If I can stop one heart from breaking I shall not live in vain - Emily Dickinson
image by: Duncan McElroy
“There’s no such thing as being too Southern.”
It’s a Lewis Grizzard quote that truly encompasses him. Born and raised in Georgia, Lewis was a beloved columnist and humorist with the Atlanta Journal-Constitution. My wife went to high school with Lewis and millions of readers across the country knew him through his columns. His humor, self-deprecating observations about life and unapologetic reflections on old fashioned values made him a Southern icon.
In 1982, Lewis published a book titled “They Tore Out My Heart and Stomped that Sucker Flat.” Along with love and loss, he also talked openly about his congenital heart defect and preparing for surgery. When doctors told…
We often talk about how preventive care and recognizing symptoms of serious conditions saves lives. In the case of heart valve disease, the numbers don’t lie. A 97 percent survival rate following heart valve repair or replacement surgery is amazing, but far too many people still die because their heart valve disease went unrecognized and untreated.
The Council is a multidisciplinary forum for the Heart Valve Team. We encourage research, knowledge exchange, teaching and other educational activities related to Valvular Heart Disease.
A complete understanding of heart valve replacement requires years of study and practice. Therefore, discussion of these topics with your physicians will provide the foundation for therapeutic decisions you or a loved one will soon make.
Welcome to the #1 doctor recommended website for patients created by Adam Pick, a heart valve patient. Get prepared, learn what to expect, avoid stress, and enhance recovery using resources designed for you.
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The heart valve patient's comprehensive resource for information from Edwards LifeSciences.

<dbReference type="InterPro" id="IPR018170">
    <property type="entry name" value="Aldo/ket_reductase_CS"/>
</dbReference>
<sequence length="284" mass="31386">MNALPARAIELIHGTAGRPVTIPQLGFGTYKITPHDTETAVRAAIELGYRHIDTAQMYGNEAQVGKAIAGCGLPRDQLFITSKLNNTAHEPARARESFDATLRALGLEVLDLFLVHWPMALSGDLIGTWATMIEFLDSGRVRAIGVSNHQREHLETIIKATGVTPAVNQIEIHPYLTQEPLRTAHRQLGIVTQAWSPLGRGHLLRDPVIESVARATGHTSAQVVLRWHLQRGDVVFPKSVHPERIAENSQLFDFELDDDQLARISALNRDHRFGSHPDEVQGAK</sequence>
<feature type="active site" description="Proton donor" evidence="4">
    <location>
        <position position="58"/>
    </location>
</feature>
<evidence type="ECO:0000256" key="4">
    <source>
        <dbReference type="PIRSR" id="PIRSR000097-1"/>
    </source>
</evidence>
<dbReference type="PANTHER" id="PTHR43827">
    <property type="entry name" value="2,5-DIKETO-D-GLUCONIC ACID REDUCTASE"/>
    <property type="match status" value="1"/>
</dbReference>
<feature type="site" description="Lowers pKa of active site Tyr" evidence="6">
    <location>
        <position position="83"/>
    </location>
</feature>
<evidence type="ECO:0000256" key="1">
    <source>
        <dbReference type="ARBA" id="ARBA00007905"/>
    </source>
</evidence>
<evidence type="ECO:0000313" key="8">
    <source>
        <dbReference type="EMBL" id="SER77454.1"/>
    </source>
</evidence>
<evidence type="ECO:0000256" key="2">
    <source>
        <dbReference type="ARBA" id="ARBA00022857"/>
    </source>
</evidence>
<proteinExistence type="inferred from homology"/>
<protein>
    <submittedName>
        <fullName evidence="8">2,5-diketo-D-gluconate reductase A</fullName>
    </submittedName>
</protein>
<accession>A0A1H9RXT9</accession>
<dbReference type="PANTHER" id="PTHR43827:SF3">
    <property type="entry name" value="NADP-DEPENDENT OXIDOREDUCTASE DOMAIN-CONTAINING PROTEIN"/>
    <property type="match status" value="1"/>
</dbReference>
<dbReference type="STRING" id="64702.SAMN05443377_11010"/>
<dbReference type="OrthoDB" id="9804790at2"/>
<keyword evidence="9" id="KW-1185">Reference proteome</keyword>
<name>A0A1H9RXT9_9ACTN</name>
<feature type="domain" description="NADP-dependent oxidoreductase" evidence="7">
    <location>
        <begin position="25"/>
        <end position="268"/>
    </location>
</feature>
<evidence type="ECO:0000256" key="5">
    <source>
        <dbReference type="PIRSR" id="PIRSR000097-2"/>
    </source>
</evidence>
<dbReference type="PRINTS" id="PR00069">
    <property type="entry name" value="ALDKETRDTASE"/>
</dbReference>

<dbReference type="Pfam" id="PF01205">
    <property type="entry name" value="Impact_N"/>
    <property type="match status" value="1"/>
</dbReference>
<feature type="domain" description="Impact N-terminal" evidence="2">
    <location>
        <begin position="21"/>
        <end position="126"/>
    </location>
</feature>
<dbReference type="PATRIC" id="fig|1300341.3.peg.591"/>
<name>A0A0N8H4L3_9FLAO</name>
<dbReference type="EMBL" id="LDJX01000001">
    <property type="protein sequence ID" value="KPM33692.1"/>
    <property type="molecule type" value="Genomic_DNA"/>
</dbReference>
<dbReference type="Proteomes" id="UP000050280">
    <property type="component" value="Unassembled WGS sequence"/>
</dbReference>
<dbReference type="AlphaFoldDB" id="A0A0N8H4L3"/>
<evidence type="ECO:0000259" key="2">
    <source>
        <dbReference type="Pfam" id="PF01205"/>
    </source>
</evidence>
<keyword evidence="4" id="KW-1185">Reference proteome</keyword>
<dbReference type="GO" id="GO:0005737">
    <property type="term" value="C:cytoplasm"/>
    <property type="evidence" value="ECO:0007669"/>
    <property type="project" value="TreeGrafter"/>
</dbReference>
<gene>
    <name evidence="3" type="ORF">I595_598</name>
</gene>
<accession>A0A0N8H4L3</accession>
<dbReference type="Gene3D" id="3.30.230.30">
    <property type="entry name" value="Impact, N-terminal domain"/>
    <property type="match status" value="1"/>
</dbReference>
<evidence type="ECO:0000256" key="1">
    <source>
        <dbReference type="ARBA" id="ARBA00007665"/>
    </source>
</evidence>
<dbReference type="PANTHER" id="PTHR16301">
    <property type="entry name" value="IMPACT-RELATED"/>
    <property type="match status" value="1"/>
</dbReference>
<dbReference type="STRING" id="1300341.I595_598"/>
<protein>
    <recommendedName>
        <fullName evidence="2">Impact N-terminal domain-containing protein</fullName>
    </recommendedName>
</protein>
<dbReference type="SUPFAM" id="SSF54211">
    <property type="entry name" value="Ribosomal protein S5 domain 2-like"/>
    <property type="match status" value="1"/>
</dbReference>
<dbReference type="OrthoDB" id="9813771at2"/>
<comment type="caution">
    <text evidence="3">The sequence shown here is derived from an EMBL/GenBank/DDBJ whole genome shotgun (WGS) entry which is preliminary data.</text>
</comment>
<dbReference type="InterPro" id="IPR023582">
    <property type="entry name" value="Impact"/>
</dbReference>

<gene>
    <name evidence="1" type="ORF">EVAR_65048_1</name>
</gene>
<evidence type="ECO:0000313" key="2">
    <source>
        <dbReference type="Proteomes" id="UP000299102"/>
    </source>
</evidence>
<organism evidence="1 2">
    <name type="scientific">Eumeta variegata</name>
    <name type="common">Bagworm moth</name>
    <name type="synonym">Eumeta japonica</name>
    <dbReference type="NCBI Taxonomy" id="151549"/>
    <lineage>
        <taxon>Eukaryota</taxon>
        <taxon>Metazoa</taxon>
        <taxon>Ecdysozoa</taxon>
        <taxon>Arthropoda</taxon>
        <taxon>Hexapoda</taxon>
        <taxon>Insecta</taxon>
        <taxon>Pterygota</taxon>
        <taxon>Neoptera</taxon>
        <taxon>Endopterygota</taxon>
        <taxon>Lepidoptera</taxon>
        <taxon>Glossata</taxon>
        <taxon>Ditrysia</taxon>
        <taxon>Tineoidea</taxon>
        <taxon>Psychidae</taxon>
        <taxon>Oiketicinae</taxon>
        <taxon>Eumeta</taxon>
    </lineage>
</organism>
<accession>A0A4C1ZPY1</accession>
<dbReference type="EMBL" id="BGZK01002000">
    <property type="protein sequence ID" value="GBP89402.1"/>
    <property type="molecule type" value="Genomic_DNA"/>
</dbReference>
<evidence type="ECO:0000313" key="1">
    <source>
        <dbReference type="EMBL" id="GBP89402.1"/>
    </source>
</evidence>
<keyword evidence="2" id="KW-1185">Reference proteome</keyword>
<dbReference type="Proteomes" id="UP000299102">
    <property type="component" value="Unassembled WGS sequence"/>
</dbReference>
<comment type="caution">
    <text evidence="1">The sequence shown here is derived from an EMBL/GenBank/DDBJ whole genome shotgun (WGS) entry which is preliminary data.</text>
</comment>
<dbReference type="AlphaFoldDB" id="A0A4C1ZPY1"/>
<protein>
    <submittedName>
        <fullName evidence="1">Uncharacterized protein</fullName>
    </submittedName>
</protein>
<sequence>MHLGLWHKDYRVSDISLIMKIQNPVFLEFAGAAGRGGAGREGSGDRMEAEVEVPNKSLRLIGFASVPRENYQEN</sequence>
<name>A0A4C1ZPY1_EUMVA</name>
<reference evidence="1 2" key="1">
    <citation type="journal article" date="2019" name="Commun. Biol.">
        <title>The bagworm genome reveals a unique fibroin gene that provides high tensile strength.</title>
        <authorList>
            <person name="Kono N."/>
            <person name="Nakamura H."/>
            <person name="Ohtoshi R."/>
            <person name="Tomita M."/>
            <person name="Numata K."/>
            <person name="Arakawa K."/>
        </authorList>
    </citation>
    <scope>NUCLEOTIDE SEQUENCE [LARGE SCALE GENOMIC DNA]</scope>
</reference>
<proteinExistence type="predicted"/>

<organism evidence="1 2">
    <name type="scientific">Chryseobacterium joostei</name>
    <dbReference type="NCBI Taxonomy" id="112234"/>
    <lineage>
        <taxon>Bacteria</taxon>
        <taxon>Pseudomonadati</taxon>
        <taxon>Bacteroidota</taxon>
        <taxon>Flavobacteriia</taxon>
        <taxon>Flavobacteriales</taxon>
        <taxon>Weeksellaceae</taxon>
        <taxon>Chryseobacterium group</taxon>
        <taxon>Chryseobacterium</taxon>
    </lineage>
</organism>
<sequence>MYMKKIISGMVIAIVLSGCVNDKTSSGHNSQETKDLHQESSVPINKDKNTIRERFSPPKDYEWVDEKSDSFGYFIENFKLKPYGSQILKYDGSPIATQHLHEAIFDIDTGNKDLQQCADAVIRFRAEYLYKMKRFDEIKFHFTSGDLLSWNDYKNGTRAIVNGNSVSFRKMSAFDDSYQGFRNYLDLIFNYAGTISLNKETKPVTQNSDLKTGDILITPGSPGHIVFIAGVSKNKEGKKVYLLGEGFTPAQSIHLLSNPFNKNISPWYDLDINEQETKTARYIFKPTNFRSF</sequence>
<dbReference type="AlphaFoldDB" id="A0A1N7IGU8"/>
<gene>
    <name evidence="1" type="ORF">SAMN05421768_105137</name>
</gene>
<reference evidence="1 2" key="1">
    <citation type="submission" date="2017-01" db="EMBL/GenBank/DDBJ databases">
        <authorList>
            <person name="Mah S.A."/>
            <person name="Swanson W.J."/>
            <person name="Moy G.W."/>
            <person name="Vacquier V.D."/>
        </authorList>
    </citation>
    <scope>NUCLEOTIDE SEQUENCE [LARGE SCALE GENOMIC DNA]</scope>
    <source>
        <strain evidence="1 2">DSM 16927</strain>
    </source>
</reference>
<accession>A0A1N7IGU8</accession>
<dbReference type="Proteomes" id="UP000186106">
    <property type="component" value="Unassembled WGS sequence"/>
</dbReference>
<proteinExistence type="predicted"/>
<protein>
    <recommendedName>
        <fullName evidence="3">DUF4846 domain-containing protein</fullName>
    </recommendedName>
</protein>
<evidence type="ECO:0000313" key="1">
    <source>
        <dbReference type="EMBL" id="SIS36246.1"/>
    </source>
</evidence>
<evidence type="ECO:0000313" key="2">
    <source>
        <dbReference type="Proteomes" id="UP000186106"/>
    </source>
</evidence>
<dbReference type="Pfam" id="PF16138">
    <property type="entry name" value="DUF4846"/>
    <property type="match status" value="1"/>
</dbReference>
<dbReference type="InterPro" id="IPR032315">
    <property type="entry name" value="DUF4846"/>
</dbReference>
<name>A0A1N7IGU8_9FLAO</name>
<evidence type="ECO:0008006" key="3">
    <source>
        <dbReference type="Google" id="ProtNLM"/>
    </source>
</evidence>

If one or more of your heart valves becomes damaged or diseased, it can affect the flow of blood through your heart.
Valvular heart disease occurs when your heart's valves do not work correctly. Valvular heart disease can be caused by valvular stenosis or valvular insufficiency.
Most cases of valvular heart disease can be detected with a stethoscope. The abnormal blood flow often produces a sound called a heart "murmur". Not all murmurs are abnormal, nor do they necessarily indicate heart disease, but the trained ear can often tell a lot about valvular problems just with this simple device.
Valve disease can develop before birth (congenital) or can be acquired sometime during one's lifetime. Sometimes the cause of valve disease is unknown.
Valve problems can be present at birth or caused by infections, heart attacks, or heart disease or damage. The main sign of heart valve disease is an unusual heartbeat sound called a heart murmur.
If the narrowing or leakiness is mild, and you have no symptoms, then you usually do not need any regular treatment. If you develop symptoms or complications, various medicines may be advised to ease the symptoms. Surgery to stretch, repair or replace the valve may be needed in some cases. Surgical treatment has greatly improved the outlook for many cases of severe valve disease.
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